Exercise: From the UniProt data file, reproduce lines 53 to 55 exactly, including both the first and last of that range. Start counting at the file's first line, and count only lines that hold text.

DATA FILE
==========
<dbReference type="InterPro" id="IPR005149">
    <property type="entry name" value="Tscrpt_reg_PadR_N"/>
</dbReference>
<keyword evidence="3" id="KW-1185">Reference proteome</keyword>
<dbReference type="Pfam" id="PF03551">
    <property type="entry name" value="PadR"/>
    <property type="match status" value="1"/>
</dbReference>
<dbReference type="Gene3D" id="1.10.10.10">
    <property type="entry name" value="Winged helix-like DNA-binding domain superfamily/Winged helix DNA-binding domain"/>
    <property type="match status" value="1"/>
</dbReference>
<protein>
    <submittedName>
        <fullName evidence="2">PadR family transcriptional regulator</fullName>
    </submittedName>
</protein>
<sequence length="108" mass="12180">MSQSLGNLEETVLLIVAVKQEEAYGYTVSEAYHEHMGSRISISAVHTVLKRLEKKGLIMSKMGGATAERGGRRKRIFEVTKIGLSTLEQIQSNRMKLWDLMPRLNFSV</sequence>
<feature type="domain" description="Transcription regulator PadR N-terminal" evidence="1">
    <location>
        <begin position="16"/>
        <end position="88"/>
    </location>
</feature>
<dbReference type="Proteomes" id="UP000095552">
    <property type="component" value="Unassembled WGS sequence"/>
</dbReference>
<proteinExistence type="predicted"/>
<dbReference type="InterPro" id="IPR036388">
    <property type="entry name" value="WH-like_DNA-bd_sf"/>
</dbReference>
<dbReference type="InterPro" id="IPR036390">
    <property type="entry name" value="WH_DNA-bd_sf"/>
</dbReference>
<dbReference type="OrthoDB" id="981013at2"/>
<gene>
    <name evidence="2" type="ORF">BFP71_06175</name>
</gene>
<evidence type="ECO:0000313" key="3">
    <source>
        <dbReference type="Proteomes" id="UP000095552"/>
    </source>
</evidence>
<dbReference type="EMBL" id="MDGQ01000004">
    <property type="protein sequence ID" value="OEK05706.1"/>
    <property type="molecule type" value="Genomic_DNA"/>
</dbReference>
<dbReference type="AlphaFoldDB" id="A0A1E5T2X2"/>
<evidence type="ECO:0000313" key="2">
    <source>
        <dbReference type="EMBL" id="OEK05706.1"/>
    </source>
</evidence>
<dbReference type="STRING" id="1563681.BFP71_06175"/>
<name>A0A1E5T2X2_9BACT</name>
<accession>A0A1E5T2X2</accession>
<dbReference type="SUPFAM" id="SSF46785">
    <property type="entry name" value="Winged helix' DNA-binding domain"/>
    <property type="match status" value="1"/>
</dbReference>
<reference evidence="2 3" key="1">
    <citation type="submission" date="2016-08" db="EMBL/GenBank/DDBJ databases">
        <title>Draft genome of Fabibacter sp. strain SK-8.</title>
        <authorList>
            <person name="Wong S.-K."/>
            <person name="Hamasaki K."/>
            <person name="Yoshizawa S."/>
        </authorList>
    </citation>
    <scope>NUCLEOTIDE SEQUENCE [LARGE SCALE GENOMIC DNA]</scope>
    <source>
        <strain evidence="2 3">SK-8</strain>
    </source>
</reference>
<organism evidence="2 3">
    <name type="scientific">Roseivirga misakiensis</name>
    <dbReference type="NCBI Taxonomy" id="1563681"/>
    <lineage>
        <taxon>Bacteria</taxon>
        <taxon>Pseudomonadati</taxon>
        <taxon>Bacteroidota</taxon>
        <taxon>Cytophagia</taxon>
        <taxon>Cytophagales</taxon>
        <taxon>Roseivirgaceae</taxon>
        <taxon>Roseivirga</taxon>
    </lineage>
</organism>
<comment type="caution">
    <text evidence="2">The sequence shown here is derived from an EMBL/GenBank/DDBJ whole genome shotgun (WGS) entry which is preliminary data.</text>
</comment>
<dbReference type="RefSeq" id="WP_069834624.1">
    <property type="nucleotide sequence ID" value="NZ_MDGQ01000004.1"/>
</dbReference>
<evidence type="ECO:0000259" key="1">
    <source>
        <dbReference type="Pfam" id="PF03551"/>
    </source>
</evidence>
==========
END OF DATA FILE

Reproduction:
</evidence>
<dbReference type="STRING" id="1563681.BFP71_06175"/>
<name>A0A1E5T2X2_9BACT</name>